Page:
TWO men working at a Rhuddlan restaurant were “over-stayers” in the UK who had used false papers to get a job, a court heard.
Sumon Miah, 27, and Iqbal Talukder, 35, were arrested at The Village Masala on September 28 by police and border agency officials looking for illegal immigrants.
Both admitted using false residence permits and were jailed for ten months when they appeared at Mold Crown Court.
Judge Niclas Parry said: “There is a crisis in this country – a crisis of not knowing who is living here. There is very great public concern about that and the courts are looked to by the public to sort it out.”
The judge said he took into account that both defendants entered the country legally and they had both pleaded guilty at a very early stage.
Gareth Preston, prosecuting, told how on September 28 police and immigration officials attended at The Village Masala to search the property for illegal immigrants.
Talukder claimed he was a British citizen but checks revealed he had been removed from the UK in November 2010, a claim disputed by the defence.
Following his arrest a passport in his name was recovered and inside it was a right to residence permit valid from November 2011.
Checks carried out with the Home Office established the permit had not been issued to him.
Miah was arrested and he had a passport which contained a residence permit which was issued to someone else.
In interview, Talukder claimed that his name was Chowdhury and later said he used the false name because he did not wish to return to Bangladesh.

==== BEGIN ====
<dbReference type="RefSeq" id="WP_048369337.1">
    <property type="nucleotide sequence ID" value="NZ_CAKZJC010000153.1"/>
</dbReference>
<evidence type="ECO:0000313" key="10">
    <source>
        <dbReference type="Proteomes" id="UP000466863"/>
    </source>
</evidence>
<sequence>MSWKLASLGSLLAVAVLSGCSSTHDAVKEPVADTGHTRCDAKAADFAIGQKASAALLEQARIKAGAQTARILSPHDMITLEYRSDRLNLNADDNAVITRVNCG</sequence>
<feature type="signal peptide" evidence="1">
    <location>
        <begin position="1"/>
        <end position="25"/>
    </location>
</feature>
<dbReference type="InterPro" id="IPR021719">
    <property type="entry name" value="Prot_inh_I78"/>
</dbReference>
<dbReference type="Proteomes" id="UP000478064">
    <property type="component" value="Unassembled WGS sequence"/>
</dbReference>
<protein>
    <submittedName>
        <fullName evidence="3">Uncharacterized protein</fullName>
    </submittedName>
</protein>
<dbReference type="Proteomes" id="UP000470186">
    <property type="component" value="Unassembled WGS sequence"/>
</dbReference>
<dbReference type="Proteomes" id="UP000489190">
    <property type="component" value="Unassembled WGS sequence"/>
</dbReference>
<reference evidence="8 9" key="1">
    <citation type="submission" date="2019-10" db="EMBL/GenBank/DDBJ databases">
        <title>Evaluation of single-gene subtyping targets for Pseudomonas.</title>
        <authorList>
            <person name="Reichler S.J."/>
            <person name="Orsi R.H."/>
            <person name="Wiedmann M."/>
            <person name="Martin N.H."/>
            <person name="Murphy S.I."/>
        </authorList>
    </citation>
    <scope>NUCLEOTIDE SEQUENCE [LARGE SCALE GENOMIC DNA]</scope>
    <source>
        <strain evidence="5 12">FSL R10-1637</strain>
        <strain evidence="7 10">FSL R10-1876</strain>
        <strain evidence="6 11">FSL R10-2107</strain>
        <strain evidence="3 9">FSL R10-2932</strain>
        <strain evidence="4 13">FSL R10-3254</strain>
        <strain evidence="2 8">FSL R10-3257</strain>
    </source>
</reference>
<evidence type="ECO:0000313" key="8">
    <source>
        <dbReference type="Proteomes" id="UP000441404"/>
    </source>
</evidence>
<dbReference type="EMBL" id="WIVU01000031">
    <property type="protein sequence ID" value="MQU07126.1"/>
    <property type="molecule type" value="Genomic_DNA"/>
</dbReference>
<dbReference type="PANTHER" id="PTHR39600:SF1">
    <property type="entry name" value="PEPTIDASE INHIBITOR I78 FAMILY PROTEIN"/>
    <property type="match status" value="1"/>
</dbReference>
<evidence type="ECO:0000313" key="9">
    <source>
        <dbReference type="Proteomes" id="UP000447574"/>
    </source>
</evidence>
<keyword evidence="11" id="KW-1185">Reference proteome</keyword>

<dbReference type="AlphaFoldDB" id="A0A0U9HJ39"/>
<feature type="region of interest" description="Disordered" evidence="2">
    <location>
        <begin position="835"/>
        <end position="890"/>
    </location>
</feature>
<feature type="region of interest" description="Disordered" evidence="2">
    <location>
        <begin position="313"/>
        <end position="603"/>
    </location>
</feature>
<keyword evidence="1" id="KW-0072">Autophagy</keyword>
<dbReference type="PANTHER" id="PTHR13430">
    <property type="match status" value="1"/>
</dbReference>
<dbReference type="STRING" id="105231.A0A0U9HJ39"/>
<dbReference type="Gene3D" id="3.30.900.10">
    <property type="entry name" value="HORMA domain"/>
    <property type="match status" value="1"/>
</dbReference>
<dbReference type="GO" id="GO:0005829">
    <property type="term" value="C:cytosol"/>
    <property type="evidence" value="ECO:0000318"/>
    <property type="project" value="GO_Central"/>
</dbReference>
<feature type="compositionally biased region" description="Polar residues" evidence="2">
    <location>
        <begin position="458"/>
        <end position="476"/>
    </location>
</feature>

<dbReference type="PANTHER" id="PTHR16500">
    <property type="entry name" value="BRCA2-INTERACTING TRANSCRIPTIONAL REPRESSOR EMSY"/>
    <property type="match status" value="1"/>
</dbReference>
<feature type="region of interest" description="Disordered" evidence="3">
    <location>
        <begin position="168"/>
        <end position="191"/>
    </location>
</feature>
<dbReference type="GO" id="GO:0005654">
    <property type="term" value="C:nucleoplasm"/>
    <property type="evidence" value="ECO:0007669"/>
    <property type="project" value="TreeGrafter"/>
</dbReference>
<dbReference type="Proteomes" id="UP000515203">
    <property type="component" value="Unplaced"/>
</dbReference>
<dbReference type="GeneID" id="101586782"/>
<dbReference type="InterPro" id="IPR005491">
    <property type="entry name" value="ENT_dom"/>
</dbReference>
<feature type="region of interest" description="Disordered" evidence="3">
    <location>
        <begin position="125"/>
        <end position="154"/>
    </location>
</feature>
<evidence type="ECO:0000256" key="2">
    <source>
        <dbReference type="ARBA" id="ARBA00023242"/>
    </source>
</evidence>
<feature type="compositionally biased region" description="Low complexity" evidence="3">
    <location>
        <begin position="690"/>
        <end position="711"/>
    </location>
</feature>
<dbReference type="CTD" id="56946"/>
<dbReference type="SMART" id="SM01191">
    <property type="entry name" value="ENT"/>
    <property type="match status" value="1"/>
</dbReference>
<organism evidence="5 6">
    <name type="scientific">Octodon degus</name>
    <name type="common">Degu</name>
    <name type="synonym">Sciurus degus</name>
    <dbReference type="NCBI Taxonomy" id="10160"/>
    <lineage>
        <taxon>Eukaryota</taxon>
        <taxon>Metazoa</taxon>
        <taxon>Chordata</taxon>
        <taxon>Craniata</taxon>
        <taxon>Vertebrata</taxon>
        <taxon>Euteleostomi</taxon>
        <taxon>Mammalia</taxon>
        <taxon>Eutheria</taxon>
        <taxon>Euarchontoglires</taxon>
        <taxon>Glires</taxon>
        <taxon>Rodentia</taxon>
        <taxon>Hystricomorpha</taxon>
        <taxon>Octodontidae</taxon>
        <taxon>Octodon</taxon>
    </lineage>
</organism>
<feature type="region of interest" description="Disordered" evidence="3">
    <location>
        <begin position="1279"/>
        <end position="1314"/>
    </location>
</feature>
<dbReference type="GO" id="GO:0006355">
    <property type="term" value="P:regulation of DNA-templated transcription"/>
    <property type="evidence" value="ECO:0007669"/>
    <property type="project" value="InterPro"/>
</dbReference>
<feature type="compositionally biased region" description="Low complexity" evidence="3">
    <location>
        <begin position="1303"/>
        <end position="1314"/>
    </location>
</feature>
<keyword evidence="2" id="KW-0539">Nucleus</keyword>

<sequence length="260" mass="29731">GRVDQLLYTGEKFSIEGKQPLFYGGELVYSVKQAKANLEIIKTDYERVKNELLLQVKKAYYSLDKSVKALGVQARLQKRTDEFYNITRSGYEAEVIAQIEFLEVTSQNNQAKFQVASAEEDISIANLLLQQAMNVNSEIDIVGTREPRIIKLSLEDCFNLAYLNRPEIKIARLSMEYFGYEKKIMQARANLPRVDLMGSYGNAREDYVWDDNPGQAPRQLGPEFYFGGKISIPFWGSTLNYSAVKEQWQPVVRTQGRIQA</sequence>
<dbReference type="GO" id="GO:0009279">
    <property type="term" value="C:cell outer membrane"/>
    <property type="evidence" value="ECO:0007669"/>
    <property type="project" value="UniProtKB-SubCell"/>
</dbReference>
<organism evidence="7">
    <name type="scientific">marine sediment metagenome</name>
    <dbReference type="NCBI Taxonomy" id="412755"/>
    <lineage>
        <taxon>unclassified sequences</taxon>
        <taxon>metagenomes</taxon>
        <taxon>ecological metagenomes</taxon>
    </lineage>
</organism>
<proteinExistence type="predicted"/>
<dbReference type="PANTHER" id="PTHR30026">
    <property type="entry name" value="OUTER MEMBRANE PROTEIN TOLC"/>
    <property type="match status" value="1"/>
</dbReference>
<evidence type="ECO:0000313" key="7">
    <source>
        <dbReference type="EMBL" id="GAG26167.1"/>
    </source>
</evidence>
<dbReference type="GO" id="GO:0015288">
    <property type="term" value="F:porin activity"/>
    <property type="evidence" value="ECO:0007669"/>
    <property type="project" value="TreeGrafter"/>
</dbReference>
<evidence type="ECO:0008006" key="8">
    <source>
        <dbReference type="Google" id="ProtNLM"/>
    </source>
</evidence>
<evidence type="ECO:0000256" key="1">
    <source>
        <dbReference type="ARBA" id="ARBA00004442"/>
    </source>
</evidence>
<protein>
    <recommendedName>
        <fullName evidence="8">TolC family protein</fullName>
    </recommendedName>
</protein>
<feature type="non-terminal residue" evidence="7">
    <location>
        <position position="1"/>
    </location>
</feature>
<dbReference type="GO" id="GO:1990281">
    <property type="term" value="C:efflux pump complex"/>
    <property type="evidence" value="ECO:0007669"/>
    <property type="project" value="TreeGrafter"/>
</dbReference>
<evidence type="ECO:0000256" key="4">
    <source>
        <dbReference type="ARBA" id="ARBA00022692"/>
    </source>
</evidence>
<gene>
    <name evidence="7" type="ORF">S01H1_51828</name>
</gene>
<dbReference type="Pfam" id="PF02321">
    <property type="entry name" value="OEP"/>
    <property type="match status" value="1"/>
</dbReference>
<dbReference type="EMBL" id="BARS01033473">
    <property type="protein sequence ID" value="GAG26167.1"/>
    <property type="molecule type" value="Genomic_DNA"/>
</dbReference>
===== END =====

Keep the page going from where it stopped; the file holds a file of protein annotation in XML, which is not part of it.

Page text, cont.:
His true identity was established by the live-scan fingerprint system.
Miah told how he had received his false documents from a friend in London when his visa ran out.
He said he was ignorant of the procedures and did not realise at the time they were false.
In July 2011 he had been offered the opportunity to extend his visa and he had paid £2,000 for it.
He had been told that it had been arranged by a solicitor.
It was only later when he applied for a job in Sheffield that he was told they were not genuine.
Anna Pope, defending, said Talukder had been identified as an over-stayer but he did not accept that he was removed from the country in 2010.
He entered the UK legally in 2009 on a four year student visa, he had paid £3,000 in fees but the establishment shut down.
The defendant accepted that he had worked illegally.
He was a hard working young man who worked all the hours he could in order to study again.
The defendant was a fluent English speaker who was anxious to study and create a better life for himself.
Miah also entered the country legally, had been in the UK legally for two years, had worked hard and had been in no trouble.